The First United Methodist Church will host its annual “Return to Bethlehem” re-enactment Sunday, but this year with a twist — the annual walk-through will include a live play illustrating the Christmas story.
More than 90 congregants will perform, with an additional 20 people taking on roles behind the scenes, said organizer Brian Charleton.
“It takes quite a bit of work,” said congregant and office staff member Ken Smith, who has played a number of roles since the production began in 2007.
This year, he will serve as a fisherman in the mock town.
“The idea is for children to see it — it really brings the story home, to see the baby in the manger,” Smith said.
The period-appropriate displays will include traditional dress and dancing, foods including figs, grapes and matzo bread, and an ancient town come to life with church members acting in the roles of townspeople.
Tour guides will take groups of visitors through Bethlehem, where they will watch the actors perform routines from daily life during this ancient time, including using a pottery wheel, water well, blacksmith shop and marketplace.
On Wednesday, participants gathered at each station to review their dialogue, which they will exchange with the guides, wearing costumes including robes and headpieces.
Once the play portion begins, the viewers will watch as the three wise men enter the town, shepherds travel down from the hillside and Mary and Joseph enter Bethlehem. The actors will demonstrate the couple’s search for a place to stay for the night, eventually residing in the stable.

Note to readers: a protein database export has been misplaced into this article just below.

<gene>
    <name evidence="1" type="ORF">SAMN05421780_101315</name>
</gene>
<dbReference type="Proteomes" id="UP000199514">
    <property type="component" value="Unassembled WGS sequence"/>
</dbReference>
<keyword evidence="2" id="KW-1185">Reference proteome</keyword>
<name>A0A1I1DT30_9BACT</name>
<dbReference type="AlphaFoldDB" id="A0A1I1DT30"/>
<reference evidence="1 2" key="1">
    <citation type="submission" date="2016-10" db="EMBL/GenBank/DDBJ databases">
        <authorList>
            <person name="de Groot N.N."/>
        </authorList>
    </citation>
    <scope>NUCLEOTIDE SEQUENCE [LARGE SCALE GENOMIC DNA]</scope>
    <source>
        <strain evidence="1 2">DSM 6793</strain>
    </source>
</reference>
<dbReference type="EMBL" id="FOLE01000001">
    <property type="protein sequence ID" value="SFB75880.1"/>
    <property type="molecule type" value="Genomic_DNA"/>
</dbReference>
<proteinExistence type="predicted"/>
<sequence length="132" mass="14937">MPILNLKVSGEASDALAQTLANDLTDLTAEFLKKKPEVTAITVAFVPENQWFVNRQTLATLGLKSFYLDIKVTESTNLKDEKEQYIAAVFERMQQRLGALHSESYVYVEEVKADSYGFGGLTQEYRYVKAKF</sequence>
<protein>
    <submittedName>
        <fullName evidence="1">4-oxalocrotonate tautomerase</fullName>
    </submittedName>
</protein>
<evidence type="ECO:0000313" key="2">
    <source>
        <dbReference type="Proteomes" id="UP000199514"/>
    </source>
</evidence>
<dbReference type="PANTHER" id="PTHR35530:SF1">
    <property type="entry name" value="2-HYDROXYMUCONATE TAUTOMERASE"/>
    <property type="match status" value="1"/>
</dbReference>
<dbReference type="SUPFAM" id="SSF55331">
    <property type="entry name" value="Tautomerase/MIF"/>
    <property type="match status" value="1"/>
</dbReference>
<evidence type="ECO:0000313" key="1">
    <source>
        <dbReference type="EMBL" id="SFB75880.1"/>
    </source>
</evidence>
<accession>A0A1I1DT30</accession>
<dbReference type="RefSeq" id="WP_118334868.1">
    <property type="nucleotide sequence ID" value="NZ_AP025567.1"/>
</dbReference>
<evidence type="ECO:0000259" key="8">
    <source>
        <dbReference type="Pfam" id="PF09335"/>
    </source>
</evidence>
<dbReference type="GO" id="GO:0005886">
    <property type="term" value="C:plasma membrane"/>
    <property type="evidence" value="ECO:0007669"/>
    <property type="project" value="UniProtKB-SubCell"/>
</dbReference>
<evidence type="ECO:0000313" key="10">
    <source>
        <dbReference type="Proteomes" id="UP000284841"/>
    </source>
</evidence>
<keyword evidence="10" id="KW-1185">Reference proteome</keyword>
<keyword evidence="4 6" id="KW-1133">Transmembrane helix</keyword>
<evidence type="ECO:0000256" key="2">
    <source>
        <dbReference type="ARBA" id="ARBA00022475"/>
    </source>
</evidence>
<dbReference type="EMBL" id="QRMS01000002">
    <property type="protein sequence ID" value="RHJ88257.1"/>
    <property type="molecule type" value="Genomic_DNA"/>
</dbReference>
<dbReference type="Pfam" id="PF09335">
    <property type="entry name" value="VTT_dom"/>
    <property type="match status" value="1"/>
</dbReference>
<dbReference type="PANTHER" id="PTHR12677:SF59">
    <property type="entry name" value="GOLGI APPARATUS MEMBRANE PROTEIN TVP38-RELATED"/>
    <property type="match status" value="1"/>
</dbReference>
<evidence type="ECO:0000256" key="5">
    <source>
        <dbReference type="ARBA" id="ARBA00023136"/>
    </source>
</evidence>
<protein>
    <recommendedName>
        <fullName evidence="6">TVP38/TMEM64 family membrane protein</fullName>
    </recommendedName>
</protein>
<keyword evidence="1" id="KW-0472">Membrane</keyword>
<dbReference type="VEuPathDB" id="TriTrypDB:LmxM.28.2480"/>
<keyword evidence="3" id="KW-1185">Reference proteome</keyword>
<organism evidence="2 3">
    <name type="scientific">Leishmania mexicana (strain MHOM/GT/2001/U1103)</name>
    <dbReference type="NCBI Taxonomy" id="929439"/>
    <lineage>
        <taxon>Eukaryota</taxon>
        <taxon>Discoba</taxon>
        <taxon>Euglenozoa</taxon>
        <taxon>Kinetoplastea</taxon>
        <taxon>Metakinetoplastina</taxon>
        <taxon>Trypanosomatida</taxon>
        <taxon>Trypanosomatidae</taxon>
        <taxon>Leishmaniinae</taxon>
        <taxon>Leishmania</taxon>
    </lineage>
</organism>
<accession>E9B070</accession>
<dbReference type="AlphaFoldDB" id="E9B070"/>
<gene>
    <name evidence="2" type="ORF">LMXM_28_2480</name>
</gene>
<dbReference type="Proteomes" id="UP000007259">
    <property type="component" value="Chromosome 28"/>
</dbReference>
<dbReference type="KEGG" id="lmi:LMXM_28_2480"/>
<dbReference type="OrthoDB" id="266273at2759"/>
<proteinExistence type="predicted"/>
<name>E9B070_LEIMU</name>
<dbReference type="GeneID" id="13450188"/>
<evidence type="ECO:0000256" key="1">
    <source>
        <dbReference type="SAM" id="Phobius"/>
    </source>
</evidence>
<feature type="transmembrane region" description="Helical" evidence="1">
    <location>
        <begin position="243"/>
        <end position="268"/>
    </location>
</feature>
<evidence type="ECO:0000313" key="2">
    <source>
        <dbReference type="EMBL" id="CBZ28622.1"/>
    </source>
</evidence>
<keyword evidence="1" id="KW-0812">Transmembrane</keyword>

“We added the play to tug at the heartstrings,” Charleton said. “People can relate to Mary and Joseph. They had the same fears we all have — bringing a baby into this crazy world.”
The tour will end at the town’s stable, where Mary will give birth to baby Jesus.
Matthew Gilley, a lay supply pastor at the church who is studying to be a member of the clergy, will play the role of King Herod.
“My job is to scare people,” he said.
Last year was Gilley’s first time participating in the play. “My favorite part is seeing the reactions people have,” he said. “They really connect and get a better understanding. It turns the story from text into real life.” The church expects more than 200 people to attend Sunday’s 6 p.m. performance. Today’s performance was canceled because of the expected cold temperatures.
“Attendees are asked to bring a canned good for admission,” said Associate Pastor Cynthia Moss.
Shuttles will be provided from the church parking lot, as there is limited parking at Methodist Park. “We just have to rely on God for (good) weather,” Smith said.